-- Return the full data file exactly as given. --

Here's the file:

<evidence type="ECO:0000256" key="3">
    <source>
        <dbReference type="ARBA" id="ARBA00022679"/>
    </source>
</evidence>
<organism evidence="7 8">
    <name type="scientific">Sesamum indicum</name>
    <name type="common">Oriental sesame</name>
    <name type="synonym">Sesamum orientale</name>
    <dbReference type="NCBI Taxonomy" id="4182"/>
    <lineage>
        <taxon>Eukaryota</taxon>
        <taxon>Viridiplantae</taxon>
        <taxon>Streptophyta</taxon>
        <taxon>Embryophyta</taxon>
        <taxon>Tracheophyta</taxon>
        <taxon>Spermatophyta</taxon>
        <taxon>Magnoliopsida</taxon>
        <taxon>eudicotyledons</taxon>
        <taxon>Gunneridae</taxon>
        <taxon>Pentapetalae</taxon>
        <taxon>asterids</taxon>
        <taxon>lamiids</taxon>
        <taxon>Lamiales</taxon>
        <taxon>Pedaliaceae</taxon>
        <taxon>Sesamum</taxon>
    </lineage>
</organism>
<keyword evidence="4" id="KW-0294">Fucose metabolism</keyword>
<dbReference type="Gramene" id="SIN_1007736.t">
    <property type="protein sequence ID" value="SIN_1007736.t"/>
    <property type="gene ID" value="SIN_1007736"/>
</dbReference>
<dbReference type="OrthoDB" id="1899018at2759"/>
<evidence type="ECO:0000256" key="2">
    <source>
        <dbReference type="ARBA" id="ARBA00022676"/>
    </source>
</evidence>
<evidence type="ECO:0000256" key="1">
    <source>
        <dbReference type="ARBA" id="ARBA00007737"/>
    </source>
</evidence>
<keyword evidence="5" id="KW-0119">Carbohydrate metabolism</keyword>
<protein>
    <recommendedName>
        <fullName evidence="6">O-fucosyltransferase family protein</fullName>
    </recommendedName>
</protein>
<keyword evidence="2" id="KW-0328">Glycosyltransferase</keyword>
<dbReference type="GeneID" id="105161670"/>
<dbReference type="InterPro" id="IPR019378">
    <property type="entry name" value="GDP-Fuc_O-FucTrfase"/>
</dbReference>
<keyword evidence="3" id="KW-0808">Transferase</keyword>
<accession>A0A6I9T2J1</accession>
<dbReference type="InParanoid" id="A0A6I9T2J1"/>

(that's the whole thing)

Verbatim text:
<evidence type="ECO:0000256" key="3">
    <source>
        <dbReference type="ARBA" id="ARBA00022679"/>
    </source>
</evidence>
<organism evidence="7 8">
    <name type="scientific">Sesamum indicum</name>
    <name type="common">Oriental sesame</name>
    <name type="synonym">Sesamum orientale</name>
    <dbReference type="NCBI Taxonomy" id="4182"/>
    <lineage>
        <taxon>Eukaryota</taxon>
        <taxon>Viridiplantae</taxon>
        <taxon>Streptophyta</taxon>
        <taxon>Embryophyta</taxon>
        <taxon>Tracheophyta</taxon>
        <taxon>Spermatophyta</taxon>
        <taxon>Magnoliopsida</taxon>
        <taxon>eudicotyledons</taxon>
        <taxon>Gunneridae</taxon>
        <taxon>Pentapetalae</taxon>
        <taxon>asterids</taxon>
        <taxon>lamiids</taxon>
        <taxon>Lamiales</taxon>
        <taxon>Pedaliaceae</taxon>
        <taxon>Sesamum</taxon>
    </lineage>
</organism>
<keyword evidence="4" id="KW-0294">Fucose metabolism</keyword>
<dbReference type="Gramene" id="SIN_1007736.t">
    <property type="protein sequence ID" value="SIN_1007736.t"/>
    <property type="gene ID" value="SIN_1007736"/>
</dbReference>
<dbReference type="OrthoDB" id="1899018at2759"/>
<evidence type="ECO:0000256" key="2">
    <source>
        <dbReference type="ARBA" id="ARBA00022676"/>
    </source>
</evidence>
<evidence type="ECO:0000256" key="1">
    <source>
        <dbReference type="ARBA" id="ARBA00007737"/>
    </source>
</evidence>
<keyword evidence="5" id="KW-0119">Carbohydrate metabolism</keyword>
<protein>
    <recommendedName>
        <fullName evidence="6">O-fucosyltransferase family protein</fullName>
    </recommendedName>
</protein>
<keyword evidence="2" id="KW-0328">Glycosyltransferase</keyword>
<dbReference type="GeneID" id="105161670"/>
<dbReference type="InterPro" id="IPR019378">
    <property type="entry name" value="GDP-Fuc_O-FucTrfase"/>
</dbReference>
<keyword evidence="3" id="KW-0808">Transferase</keyword>
<accession>A0A6I9T2J1</accession>
<dbReference type="InParanoid" id="A0A6I9T2J1"/>